Comprehensive personal data protection laws are also needed to generate trust between countries. Personal data protection laws sow the seed of trust among digital users, businesses, and governments beyond jurisdictional borders. For developing countries seeking to maximize economic opportunities from the digital boom, consumers’ trust is essential to increase adoption rate among the users.
The law needs to address common consumer concerns in the digital space. For example, consents are typically mandated by regulations prior to collecting user data, but digital platforms often use long technical and complicated text in their Terms and Conditions (T&C) documents. Constrained consumers’ ability to read and fully understand the T&C render a question if consent on T&C can fully be relied on as contractual rights and obligations between platforms and users. Data protection laws can, therefore, accommodate the opt-in consent model as encouraged by the EU GDPR.
Part of developing an accountable data management framework is by establishing an independent supervisory function to minimize conflict of interest. An independent body that ensures that data collectors and processors, both public and private, abide by the best standards in protecting privacy rights, helps to generate trust among the users.
Countries lacking data protection laws can alternatively subject themselves to both binding and non-binding plurilateral arrangements. Both public and private data controllers and data processors need to be encouraged to adhere to commonly accepted principles such as those in the OECD Privacy Guidelines or APEC Privacy Framework.
Where possible, binding arrangements such as the APEC Cross-Border Privacy Rules (CBPR) System is also an option for business entities in the G20 countries. Government-backed certification system in APEC CBPR allows private entities to perform data activities including data transfer upon proof of ability to meet the privacy and protection requirements. Likewise, model clauses such as the EU Standard Contractual Clauses for International Data Transfers (European Commission, 2021) and/or the Association of Southeast Asian Nations (ASEAN)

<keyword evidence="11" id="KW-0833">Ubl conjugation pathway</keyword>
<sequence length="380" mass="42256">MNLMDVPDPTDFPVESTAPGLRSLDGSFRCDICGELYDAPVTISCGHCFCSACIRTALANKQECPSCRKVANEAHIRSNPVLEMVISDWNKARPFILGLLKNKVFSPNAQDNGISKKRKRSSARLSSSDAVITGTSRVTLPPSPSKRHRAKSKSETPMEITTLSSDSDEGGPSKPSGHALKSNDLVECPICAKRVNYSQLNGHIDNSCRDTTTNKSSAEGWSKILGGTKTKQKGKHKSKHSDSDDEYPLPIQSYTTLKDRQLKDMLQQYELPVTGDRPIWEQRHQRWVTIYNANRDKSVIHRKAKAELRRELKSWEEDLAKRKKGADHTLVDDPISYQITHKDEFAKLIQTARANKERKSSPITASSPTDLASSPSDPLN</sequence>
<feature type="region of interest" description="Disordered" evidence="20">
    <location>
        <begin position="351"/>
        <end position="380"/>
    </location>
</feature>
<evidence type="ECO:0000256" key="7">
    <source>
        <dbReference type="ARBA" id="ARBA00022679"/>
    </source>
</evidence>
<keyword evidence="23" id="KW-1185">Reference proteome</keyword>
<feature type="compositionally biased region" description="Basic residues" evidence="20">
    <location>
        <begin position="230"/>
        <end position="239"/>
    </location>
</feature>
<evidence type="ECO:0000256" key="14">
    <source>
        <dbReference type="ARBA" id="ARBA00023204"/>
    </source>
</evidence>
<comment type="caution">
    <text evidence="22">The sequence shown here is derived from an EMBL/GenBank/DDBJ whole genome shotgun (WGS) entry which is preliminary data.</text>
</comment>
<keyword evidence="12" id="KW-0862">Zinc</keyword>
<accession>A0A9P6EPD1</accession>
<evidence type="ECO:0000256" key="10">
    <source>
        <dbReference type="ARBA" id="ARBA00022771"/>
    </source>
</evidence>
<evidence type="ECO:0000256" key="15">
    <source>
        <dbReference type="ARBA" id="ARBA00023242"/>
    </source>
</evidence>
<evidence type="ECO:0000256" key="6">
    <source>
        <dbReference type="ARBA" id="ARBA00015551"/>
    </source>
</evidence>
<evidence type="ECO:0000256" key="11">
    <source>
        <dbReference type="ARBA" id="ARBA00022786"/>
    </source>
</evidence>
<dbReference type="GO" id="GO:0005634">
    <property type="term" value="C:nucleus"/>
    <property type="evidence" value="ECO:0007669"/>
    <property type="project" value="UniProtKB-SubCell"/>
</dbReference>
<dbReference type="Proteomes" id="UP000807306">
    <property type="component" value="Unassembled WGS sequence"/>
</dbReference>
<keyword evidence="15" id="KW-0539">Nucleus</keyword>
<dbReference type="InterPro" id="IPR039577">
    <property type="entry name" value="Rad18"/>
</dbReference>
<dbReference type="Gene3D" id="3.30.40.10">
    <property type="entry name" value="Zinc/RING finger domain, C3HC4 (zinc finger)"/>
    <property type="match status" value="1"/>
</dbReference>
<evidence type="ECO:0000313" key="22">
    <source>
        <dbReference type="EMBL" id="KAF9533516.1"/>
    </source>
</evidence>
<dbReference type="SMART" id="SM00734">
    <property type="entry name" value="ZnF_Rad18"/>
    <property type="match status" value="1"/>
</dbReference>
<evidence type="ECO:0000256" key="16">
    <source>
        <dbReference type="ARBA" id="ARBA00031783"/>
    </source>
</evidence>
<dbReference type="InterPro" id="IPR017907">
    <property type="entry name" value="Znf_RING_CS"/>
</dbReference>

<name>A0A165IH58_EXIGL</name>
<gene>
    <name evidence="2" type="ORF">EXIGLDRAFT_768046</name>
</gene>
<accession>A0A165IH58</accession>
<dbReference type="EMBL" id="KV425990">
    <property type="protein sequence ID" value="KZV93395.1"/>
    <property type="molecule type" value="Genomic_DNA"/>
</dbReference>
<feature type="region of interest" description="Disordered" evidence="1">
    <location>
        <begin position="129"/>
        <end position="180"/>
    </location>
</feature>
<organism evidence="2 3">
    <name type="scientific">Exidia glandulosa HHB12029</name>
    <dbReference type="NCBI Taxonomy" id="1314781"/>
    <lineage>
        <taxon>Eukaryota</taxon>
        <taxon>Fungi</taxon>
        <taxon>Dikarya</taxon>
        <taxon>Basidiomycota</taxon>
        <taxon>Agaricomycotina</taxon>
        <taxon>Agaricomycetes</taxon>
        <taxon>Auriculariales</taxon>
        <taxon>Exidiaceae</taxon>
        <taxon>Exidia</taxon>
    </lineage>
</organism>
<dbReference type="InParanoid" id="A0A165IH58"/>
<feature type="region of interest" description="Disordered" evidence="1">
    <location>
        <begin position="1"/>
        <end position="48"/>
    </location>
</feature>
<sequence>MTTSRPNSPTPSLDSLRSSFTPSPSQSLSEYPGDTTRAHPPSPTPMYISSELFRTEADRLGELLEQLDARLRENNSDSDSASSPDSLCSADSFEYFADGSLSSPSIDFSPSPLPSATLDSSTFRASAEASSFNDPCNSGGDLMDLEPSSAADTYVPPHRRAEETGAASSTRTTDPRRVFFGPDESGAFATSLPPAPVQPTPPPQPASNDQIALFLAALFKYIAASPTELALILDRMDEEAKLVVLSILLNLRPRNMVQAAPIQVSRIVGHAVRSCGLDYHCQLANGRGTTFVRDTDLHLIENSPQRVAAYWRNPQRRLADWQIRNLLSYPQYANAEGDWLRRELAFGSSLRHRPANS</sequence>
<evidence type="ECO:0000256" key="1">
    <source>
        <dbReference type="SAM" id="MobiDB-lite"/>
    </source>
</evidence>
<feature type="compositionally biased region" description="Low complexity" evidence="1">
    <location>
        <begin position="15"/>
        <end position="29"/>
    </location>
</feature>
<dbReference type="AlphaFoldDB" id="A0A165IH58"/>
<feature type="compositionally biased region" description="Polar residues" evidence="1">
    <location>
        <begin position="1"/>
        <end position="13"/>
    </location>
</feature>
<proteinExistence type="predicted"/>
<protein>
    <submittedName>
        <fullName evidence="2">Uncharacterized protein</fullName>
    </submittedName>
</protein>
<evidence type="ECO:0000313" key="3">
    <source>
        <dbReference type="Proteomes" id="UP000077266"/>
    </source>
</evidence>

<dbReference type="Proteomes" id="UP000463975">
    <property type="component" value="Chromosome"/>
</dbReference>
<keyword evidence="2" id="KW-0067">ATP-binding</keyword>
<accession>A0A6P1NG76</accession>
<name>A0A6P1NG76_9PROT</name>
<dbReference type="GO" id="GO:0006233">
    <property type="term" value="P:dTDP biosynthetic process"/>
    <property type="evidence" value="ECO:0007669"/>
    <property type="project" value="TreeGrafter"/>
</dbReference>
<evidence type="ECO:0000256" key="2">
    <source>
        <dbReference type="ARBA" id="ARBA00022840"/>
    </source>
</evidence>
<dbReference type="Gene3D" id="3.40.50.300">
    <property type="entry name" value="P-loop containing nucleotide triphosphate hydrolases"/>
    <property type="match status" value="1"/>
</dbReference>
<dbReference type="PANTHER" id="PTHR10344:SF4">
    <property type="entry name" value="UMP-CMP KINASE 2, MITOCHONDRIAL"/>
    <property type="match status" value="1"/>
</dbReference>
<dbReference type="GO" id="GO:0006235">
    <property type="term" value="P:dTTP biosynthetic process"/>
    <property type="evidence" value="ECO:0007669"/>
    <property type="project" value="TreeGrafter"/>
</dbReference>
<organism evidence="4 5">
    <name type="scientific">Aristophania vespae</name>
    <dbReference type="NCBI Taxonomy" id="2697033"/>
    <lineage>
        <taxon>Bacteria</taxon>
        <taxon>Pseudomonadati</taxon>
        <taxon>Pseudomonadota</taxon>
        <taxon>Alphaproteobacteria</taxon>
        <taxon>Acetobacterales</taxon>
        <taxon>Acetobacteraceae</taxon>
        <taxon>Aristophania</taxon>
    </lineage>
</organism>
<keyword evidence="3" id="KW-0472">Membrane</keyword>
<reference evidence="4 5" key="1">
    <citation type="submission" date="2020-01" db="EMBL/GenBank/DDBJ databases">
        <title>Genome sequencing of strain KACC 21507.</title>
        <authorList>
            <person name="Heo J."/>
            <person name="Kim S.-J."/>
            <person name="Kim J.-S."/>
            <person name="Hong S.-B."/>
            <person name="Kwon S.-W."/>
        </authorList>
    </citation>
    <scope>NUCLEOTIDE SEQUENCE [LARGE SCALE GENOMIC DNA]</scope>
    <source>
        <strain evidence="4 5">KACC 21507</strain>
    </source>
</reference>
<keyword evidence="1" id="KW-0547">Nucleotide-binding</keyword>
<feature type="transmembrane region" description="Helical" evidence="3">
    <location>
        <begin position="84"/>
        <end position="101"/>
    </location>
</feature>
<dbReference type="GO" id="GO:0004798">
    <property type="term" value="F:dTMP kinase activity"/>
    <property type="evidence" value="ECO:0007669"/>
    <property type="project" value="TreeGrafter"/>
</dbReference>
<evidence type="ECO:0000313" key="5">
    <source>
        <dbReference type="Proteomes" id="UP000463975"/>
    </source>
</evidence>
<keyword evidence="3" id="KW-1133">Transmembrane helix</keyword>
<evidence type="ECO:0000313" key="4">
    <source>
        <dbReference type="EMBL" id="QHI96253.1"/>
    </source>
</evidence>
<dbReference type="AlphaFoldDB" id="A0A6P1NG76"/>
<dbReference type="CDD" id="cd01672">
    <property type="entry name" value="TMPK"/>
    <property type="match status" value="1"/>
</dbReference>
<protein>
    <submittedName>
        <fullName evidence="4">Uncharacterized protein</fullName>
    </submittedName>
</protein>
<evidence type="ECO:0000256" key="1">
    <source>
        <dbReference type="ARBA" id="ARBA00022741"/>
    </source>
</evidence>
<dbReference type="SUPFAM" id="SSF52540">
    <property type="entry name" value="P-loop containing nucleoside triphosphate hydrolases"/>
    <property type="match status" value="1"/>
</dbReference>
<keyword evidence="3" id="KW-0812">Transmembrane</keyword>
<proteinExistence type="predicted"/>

Model Contractual Clauses for Cross Border Data Flows (ASEAN, 2021), are also useful for companies to navigate varying data policies in different jurisdictions.
3. Ongoing research and discussions on the economic value of data especially in the development context
Ongoing discussions on data economy and how it can contribute to the development agenda are also necessary to complement efforts to minimize the risk of cross-border data transfer and empowering the rights of data owners. It is vital to underline how free data flows enable innovation and contribute to the overall development agenda.
Firstly, free data flows create an environment for innovation and are a key component of a global digital future, which is essential for jobs and growth. In particular, entrepreneurs as well as small and medium enterprises (SMEs) can benefit from easier access to data and the ability to process, send, and utilize it globally. Data needs to be seen as a public good as well as the lifeblood of opportunity, success, and growth.
A spirit of general openness and access to data needs to be created globally. This means that companies and individuals should be able to get access to non-personalized public data without administrative, organisational, or monetary barriers. This approach will be a cornerstone of fostering open innovation. As such, provisions should be put in place at the national, regional, and local levels to ensure that non-sensitive public data (from governments, municipalities and public authorities as well as private companies) is open. This will allow the development of new products and services which will facilitate businesses, support consumers, and help global populations. This can take the form of new business models as well as efficiencies in storing and processing data.
Further, free data flows across national borders should also facilitate new products and services across a wide range of development sectors—finance, renewable energy, trade, innovation and technology among others and more dynamic e-commerce solutions. This should also allow for the development of a broader range of simple-to-use solutions for individuals around the world, as well as moving data between cloud service providers. Better authentication and security in cyberspace will be brought about by the free flow of data, too, contrary to the false narrative spread in certain quarters that localized services are “by default” more secure than cross-border services. On the contrary, better and more thorough security detection, through the analysis of more threats and trends, will be possible through the free flow of data.